Bank stocks slid Tuesday as several companies reported fourth-quarter earnings, and some cited the effect of loan and interest rate pressure.

The American Banker index of 225 banks lost 0.5%, and the thrift index slid 1.08%. The Standard & Poor's 500 index rose 0.08%, and the Dow Jones Industrial Average increased 0.21%, setting a new record.

Shares of Commerce Bancorp Inc. were among the decliners. The $45.3 billion-asset Cherry Hill, N.J., company's stock slid 8.3%, its biggest drop since September 2005, though its fourth-quarter earnings met analysts' estimates. However, the company guided Wall Street lower on its revenue and per-share earnings outlook for the next five years, citing stiffer competition on pricing for both loans and deposits. It also disclosed that the Office of the Comptroller of the Currency and the Board of Governors of the Federal Reserve System are investigating it.

PrivateBancorp Inc. in Chicago fell after the $4.3 billion-asset company reported lower per-share profit than analysts expected.

"The primary culprit was a much lower net interest margin than we were expecting, with operating expenses creating some additional earnings pressure,'' wrote Stifel, Nicolaus & Co. analyst Ben Crabtree. He had estimated earnings of 45 cents a share; PrivateBancorp delivered 42 cents.

Other decliners included IndyMac Bancorp Inc., which fell 7%. The Pasadena, Calif., company, which has $26.5 billion of assets did not report earnings but guided Wall Street lower for the quarter, based on what chief executive Michael Perry described as "deteriorating mortgage industry conditions.'' In a statement to shareholders, he said the company was hurt by higher credit costs and a lower net interest margin and that it had lost money on some securities sales.

IndyMac said it probably earned 97 cents a share last quarter, below its previous estimate of about $1.35. Analysts surveyed by Thomson Financial had expected $1.34. IndyMac will release its results Jan. 25.

Countrywide Financial Corp., the Calabasas, Calif., the $193 billion holding company that is IndyMac's larger competitor in the mortgage industry, fell 3.8%.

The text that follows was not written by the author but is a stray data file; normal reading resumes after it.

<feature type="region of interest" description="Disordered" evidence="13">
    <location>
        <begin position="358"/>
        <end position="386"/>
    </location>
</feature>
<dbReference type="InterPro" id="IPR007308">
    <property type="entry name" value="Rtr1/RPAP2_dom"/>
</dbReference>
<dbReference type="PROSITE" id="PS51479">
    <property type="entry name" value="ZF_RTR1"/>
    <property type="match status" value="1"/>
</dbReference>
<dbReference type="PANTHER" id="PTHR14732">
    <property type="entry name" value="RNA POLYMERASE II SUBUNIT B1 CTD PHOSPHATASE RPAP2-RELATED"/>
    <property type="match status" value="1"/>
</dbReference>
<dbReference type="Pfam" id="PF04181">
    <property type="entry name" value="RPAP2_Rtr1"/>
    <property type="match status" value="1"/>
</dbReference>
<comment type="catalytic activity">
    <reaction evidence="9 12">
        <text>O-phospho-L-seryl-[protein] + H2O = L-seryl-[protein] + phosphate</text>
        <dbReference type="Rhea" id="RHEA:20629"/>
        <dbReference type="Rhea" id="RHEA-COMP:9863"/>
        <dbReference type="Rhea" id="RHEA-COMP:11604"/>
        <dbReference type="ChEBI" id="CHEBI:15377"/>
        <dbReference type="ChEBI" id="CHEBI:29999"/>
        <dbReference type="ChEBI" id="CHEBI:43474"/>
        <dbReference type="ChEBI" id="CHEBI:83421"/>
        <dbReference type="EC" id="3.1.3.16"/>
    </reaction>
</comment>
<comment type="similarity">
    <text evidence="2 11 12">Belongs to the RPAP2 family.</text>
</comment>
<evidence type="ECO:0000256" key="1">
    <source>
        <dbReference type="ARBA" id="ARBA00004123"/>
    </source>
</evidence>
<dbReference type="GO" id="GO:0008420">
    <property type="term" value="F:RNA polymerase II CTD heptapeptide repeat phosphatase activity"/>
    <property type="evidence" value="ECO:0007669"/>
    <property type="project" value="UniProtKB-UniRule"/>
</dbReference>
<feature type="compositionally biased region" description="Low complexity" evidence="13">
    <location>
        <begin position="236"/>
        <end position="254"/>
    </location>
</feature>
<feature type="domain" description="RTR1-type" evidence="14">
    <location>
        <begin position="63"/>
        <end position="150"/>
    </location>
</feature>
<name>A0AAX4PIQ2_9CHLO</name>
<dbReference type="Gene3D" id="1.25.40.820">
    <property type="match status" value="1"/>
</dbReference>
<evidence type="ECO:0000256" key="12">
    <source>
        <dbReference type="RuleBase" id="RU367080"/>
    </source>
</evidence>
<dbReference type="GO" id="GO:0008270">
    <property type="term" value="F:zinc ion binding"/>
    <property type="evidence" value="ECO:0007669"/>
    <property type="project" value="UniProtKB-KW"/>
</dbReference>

However, the shares of other companies did better.

Wells Fargo & Co.'s shares rose 2%. The $482 billion-asset San Francisco banking company said its profit grew 13%. Per-share results of 64 cents met the average estimate of analysts contacted by Thomson Financial.

U.S. Bancorp shares also advanced, gaining 0.56%. The $219 billion-asset Minneapolis banking company said that the fourth quarter was the first in more than a year in which net interest income exceeded the previous quarter's.

TD Ameritrade Holding Corp. jumped 3.8%. The online brokerage said that fiscal first-quarter profit rose 69%.

Other gainers included Severn Bancorp, based in Annapolis, Maryland, with about $900 million in assets. It said full-year net income had grown about 8% from 2005 but that fourth-quarter net income slowed. Its shares rose 5.1%.

Marshall & Ilsley Corp. stock was little changed after the $56.2 billion-asset Milwaukee company cited bad loans to residential construction customers that had raised net chargeoffs last quarter.

Other losers included Allied Capital Corp., down 4.7%, resuming a slump that started when reports surfaced last week that a former executive in the Detroit office of the investment company's Business Loan Express LLC unit had been indicted on charges of conspiracy and fraud.

The $4.6 billion-asset Washington company said Monday that Business Loan Express is cooperating with the investigation by the Small Business Administration and that it is "monitoring the situation and has retained an independent third party'' to improve Business Loan Express' internal controls.

Business Loan Express, which is based in New York, lends to small businesses. It accounts for 6.2% of Allied's assets and 5% of its earnings, the company said.

Elsewhere, Fifth Third Bancorp closed up 0.8% before it said after the market closed that its chief executive, George Schaefer Jr., would retire from that post in April. The company's president, Kevin Kabat is to succeed him. Mr. Schaefer is to remain the company's chairman.

Bond yields fell for the first time in more than a week after an index of manufacturing activity in New York State declined. The yield on the benchmark 10-year Treasury note lost 2 basis points to 4.75%.

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